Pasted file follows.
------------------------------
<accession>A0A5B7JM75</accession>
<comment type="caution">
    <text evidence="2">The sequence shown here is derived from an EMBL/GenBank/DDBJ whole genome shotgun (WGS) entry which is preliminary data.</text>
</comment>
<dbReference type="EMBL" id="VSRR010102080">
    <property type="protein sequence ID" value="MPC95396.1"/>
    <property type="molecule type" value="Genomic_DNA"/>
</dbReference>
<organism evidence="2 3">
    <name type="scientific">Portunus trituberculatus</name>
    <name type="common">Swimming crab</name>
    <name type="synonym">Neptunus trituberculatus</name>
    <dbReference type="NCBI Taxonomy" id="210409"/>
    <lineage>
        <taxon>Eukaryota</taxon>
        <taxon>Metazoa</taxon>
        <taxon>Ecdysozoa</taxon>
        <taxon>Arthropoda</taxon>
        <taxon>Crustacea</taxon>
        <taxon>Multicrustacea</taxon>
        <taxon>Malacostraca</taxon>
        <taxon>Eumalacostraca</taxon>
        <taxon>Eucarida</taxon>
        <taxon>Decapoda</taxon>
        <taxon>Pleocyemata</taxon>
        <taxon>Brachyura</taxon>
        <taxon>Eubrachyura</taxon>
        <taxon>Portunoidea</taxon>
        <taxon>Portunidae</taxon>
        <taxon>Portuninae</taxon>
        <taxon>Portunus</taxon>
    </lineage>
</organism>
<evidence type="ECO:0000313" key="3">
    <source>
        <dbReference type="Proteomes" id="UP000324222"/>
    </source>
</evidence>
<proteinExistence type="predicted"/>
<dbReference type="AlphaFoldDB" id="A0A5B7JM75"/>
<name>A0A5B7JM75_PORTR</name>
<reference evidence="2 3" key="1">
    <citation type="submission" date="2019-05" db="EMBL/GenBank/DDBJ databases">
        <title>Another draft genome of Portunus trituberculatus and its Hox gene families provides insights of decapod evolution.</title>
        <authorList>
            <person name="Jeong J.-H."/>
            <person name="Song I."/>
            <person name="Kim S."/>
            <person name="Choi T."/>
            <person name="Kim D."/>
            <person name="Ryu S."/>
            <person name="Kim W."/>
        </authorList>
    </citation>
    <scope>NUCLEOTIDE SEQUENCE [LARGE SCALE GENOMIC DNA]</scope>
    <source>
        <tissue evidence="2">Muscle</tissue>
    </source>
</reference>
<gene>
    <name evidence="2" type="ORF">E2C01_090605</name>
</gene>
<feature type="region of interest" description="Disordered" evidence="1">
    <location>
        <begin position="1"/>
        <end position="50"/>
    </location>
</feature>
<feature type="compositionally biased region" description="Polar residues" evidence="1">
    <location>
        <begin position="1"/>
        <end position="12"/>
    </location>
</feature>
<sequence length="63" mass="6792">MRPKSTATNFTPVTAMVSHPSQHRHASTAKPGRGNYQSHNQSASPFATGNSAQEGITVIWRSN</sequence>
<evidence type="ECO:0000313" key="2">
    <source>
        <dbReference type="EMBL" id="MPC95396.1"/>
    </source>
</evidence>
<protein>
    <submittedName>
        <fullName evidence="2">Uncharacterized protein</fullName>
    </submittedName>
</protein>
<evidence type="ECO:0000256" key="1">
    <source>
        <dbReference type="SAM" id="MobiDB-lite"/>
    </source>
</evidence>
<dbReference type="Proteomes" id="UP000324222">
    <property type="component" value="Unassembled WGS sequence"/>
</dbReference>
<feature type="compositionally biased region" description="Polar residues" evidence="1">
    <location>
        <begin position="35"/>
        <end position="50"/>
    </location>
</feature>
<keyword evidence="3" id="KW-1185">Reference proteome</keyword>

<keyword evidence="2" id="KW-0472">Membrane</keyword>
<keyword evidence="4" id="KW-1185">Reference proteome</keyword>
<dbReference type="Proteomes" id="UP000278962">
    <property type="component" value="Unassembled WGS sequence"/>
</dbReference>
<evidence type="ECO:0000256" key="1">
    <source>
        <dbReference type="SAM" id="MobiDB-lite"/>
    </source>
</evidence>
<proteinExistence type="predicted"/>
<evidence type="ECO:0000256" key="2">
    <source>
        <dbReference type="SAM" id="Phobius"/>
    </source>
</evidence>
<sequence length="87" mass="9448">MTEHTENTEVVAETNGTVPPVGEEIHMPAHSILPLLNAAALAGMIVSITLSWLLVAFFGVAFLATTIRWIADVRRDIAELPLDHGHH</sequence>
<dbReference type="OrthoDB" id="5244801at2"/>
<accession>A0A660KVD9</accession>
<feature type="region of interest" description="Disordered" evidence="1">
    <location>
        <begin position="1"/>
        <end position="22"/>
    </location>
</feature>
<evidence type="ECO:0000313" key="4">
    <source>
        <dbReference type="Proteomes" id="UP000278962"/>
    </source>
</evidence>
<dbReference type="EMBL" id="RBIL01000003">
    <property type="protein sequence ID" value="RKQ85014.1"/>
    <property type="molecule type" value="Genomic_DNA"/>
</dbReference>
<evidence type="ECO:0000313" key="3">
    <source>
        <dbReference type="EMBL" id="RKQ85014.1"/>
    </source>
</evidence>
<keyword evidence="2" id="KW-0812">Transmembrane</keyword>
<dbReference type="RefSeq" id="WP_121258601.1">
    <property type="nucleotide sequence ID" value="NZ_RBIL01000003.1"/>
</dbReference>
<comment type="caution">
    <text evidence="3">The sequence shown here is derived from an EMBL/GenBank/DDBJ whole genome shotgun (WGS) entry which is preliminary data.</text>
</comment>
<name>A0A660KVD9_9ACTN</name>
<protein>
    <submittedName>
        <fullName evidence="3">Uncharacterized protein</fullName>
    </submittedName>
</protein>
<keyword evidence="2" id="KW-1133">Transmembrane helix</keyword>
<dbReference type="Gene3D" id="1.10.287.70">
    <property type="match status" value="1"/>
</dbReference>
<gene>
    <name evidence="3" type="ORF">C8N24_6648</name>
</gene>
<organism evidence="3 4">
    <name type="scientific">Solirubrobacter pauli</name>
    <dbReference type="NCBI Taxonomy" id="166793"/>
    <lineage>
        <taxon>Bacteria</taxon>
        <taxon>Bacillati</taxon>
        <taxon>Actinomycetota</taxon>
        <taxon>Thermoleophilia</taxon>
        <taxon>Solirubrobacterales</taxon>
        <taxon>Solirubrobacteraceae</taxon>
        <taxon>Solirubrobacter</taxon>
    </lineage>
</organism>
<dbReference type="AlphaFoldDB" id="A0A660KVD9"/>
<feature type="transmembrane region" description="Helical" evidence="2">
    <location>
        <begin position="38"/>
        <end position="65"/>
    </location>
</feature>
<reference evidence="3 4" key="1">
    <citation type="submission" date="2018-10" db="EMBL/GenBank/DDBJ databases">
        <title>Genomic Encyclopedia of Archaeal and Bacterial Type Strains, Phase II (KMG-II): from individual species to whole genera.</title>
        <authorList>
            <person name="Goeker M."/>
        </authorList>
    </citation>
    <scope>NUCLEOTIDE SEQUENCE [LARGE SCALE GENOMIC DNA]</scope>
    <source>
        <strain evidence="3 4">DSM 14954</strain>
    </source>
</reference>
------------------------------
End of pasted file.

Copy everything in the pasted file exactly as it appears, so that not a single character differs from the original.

<accession>A0A5B7JM75</accession>
<comment type="caution">
    <text evidence="2">The sequence shown here is derived from an EMBL/GenBank/DDBJ whole genome shotgun (WGS) entry which is preliminary data.</text>
</comment>
<dbReference type="EMBL" id="VSRR010102080">
    <property type="protein sequence ID" value="MPC95396.1"/>
    <property type="molecule type" value="Genomic_DNA"/>
</dbReference>
<organism evidence="2 3">
    <name type="scientific">Portunus trituberculatus</name>
    <name type="common">Swimming crab</name>
    <name type="synonym">Neptunus trituberculatus</name>
    <dbReference type="NCBI Taxonomy" id="210409"/>
    <lineage>
        <taxon>Eukaryota</taxon>
        <taxon>Metazoa</taxon>
        <taxon>Ecdysozoa</taxon>
        <taxon>Arthropoda</taxon>
        <taxon>Crustacea</taxon>
        <taxon>Multicrustacea</taxon>
        <taxon>Malacostraca</taxon>
        <taxon>Eumalacostraca</taxon>
        <taxon>Eucarida</taxon>
        <taxon>Decapoda</taxon>
        <taxon>Pleocyemata</taxon>
        <taxon>Brachyura</taxon>
        <taxon>Eubrachyura</taxon>
        <taxon>Portunoidea</taxon>
        <taxon>Portunidae</taxon>
        <taxon>Portuninae</taxon>
        <taxon>Portunus</taxon>
    </lineage>
</organism>
<evidence type="ECO:0000313" key="3">
    <source>
        <dbReference type="Proteomes" id="UP000324222"/>
    </source>
</evidence>
<proteinExistence type="predicted"/>
<dbReference type="AlphaFoldDB" id="A0A5B7JM75"/>
<name>A0A5B7JM75_PORTR</name>
<reference evidence="2 3" key="1">
    <citation type="submission" date="2019-05" db="EMBL/GenBank/DDBJ databases">
        <title>Another draft genome of Portunus trituberculatus and its Hox gene families provides insights of decapod evolution.</title>
        <authorList>
            <person name="Jeong J.-H."/>
            <person name="Song I."/>
            <person name="Kim S."/>
            <person name="Choi T."/>
            <person name="Kim D."/>
            <person name="Ryu S."/>
            <person name="Kim W."/>
        </authorList>
    </citation>
    <scope>NUCLEOTIDE SEQUENCE [LARGE SCALE GENOMIC DNA]</scope>
    <source>
        <tissue evidence="2">Muscle</tissue>
    </source>
</reference>
<gene>
    <name evidence="2" type="ORF">E2C01_090605</name>
</gene>
<feature type="region of interest" description="Disordered" evidence="1">
    <location>
        <begin position="1"/>
        <end position="50"/>
    </location>
</feature>
<feature type="compositionally biased region" description="Polar residues" evidence="1">
    <location>
        <begin position="1"/>
        <end position="12"/>
    </location>
</feature>
<sequence length="63" mass="6792">MRPKSTATNFTPVTAMVSHPSQHRHASTAKPGRGNYQSHNQSASPFATGNSAQEGITVIWRSN</sequence>
<evidence type="ECO:0000313" key="2">
    <source>
        <dbReference type="EMBL" id="MPC95396.1"/>
    </source>
</evidence>
<protein>
    <submittedName>
        <fullName evidence="2">Uncharacterized protein</fullName>
    </submittedName>
</protein>
<evidence type="ECO:0000256" key="1">
    <source>
        <dbReference type="SAM" id="MobiDB-lite"/>
    </source>
</evidence>
<dbReference type="Proteomes" id="UP000324222">
    <property type="component" value="Unassembled WGS sequence"/>
</dbReference>
<feature type="compositionally biased region" description="Polar residues" evidence="1">
    <location>
        <begin position="35"/>
        <end position="50"/>
    </location>
</feature>
<keyword evidence="3" id="KW-1185">Reference proteome</keyword>

<keyword evidence="2" id="KW-0472">Membrane</keyword>
<keyword evidence="4" id="KW-1185">Reference proteome</keyword>
<dbReference type="Proteomes" id="UP000278962">
    <property type="component" value="Unassembled WGS sequence"/>
</dbReference>
<evidence type="ECO:0000256" key="1">
    <source>
        <dbReference type="SAM" id="MobiDB-lite"/>
    </source>
</evidence>
<proteinExistence type="predicted"/>
<evidence type="ECO:0000256" key="2">
    <source>
        <dbReference type="SAM" id="Phobius"/>
    </source>
</evidence>
<sequence length="87" mass="9448">MTEHTENTEVVAETNGTVPPVGEEIHMPAHSILPLLNAAALAGMIVSITLSWLLVAFFGVAFLATTIRWIADVRRDIAELPLDHGHH</sequence>
<dbReference type="OrthoDB" id="5244801at2"/>
<accession>A0A660KVD9</accession>
<feature type="region of interest" description="Disordered" evidence="1">
    <location>
        <begin position="1"/>
        <end position="22"/>
    </location>
</feature>
<evidence type="ECO:0000313" key="4">
    <source>
        <dbReference type="Proteomes" id="UP000278962"/>
    </source>
</evidence>
<dbReference type="EMBL" id="RBIL01000003">
    <property type="protein sequence ID" value="RKQ85014.1"/>
    <property type="molecule type" value="Genomic_DNA"/>
</dbReference>
<evidence type="ECO:0000313" key="3">
    <source>
        <dbReference type="EMBL" id="RKQ85014.1"/>
    </source>
</evidence>
<keyword evidence="2" id="KW-0812">Transmembrane</keyword>
<dbReference type="RefSeq" id="WP_121258601.1">
    <property type="nucleotide sequence ID" value="NZ_RBIL01000003.1"/>
</dbReference>
<comment type="caution">
    <text evidence="3">The sequence shown here is derived from an EMBL/GenBank/DDBJ whole genome shotgun (WGS) entry which is preliminary data.</text>
</comment>
<name>A0A660KVD9_9ACTN</name>
<protein>
    <submittedName>
        <fullName evidence="3">Uncharacterized protein</fullName>
    </submittedName>
</protein>
<keyword evidence="2" id="KW-1133">Transmembrane helix</keyword>
<dbReference type="Gene3D" id="1.10.287.70">
    <property type="match status" value="1"/>
</dbReference>
<gene>
    <name evidence="3" type="ORF">C8N24_6648</name>
</gene>
<organism evidence="3 4">
    <name type="scientific">Solirubrobacter pauli</name>
    <dbReference type="NCBI Taxonomy" id="166793"/>
    <lineage>
        <taxon>Bacteria</taxon>
        <taxon>Bacillati</taxon>
        <taxon>Actinomycetota</taxon>
        <taxon>Thermoleophilia</taxon>
        <taxon>Solirubrobacterales</taxon>
        <taxon>Solirubrobacteraceae</taxon>
        <taxon>Solirubrobacter</taxon>
    </lineage>
</organism>
<dbReference type="AlphaFoldDB" id="A0A660KVD9"/>
<feature type="transmembrane region" description="Helical" evidence="2">
    <location>
        <begin position="38"/>
        <end position="65"/>
    </location>
</feature>
<reference evidence="3 4" key="1">
    <citation type="submission" date="2018-10" db="EMBL/GenBank/DDBJ databases">
        <title>Genomic Encyclopedia of Archaeal and Bacterial Type Strains, Phase II (KMG-II): from individual species to whole genera.</title>
        <authorList>
            <person name="Goeker M."/>
        </authorList>
    </citation>
    <scope>NUCLEOTIDE SEQUENCE [LARGE SCALE GENOMIC DNA]</scope>
    <source>
        <strain evidence="3 4">DSM 14954</strain>
    </source>
</reference>